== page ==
US analytics firm S&P Global has announced that the Covid-19 pandemic could have an adverse effect on US renewable power, with federal support for power sources such as wind and solar in the long-term no longer certain.
In a webinar held on Tuesday, the company’s Platts Analytics group reported that renewable energy in the US has not been included in any of the financial stimulus measures implemented in response to the pandemic, and this uncertainty has hampered renewable investments.
“Federal tax credits were extended for 2020, but permitting and other delays create uncertainty around eligibility to receive the Production Tax Credit (PTC) for wind,” said Platts Analytics. “State mandates along the US East Coast also provide support for offshore wind development, although some of those projects could be delayed due to pandemic-related restrictions.”
According to the Electricity Markets and Policy Group, an independent research group operated by the Berkley Lab, a subsidiary of the Department of Energy, the average spend on utility-scale power purchase agreements in the solar sector has fallen dramatically. The average price of a power purchase agreement in California has fallen from close to $240 per MWh in 2009 to less than $40 per MWh in the state ten years later. In the southwest, this price fell to as low as $20 per MWh in 2019. However, S&P’s figures buck this trend, with power purchase agreements reaching anything up to $35 per MWh, potentially reversing a trend over the last decade that has seen solar power become a more efficient and, critically, more accessible, source of power.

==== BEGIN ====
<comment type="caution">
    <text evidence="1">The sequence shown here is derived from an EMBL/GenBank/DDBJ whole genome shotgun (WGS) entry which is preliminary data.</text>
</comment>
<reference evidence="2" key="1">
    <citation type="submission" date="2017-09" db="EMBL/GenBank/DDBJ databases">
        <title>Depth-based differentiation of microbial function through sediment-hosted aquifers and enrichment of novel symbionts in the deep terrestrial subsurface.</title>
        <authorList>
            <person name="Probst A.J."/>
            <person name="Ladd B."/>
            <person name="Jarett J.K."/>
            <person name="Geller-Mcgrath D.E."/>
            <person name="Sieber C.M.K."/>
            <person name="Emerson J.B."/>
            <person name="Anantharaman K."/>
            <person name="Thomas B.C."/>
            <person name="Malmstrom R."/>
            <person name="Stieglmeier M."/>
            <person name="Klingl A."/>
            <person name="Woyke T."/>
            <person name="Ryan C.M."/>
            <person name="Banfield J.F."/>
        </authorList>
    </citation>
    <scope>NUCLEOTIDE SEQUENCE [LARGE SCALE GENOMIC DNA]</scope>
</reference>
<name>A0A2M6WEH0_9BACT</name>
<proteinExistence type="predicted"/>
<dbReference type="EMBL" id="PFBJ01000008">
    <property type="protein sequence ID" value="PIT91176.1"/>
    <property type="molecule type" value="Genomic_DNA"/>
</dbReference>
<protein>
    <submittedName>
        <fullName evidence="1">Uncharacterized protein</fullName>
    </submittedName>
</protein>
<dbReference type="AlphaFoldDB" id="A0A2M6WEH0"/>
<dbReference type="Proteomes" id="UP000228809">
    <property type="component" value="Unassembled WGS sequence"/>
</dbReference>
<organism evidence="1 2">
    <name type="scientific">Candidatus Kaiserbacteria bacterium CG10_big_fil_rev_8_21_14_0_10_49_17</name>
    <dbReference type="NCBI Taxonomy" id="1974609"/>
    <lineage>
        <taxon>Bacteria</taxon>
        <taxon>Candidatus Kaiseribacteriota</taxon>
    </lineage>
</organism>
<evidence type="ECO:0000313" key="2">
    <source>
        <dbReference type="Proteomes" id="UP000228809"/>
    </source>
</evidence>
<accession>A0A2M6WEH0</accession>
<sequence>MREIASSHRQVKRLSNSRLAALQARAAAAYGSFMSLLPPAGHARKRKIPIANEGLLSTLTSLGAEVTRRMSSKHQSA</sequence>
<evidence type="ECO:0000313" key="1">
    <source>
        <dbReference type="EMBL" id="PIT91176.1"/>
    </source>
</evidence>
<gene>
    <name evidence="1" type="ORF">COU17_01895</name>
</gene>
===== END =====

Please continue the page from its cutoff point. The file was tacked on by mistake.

Uncertainty arising during the pandemic is unfortunate timing for US renewables in general, and solar in particular, with the Investment Tax Credit (ITC) that has propped up the solar industry set to be withdrawn over the coming years. The ITC saved individuals and companies 30% of the cost of installation of solar panels in 2016, but this figure is set to fall to 26% in 2020, 22% in 2021 and 10% in 2022; most worryingly, the credit will no longer be available for residential solar power from 2022 onwards.
Compounded with the expiry of the PTC, which has supported other renewable projects such as wind, in 2020, US renewables face an uncertain future. In 2019, Wood Mackenzie reported that the loss of the PTC could see 6.6GW of wind projects scheduled for competition in 2020 not begin operation until 2021, and that 1.5GW of wind projects would be cancelled outright.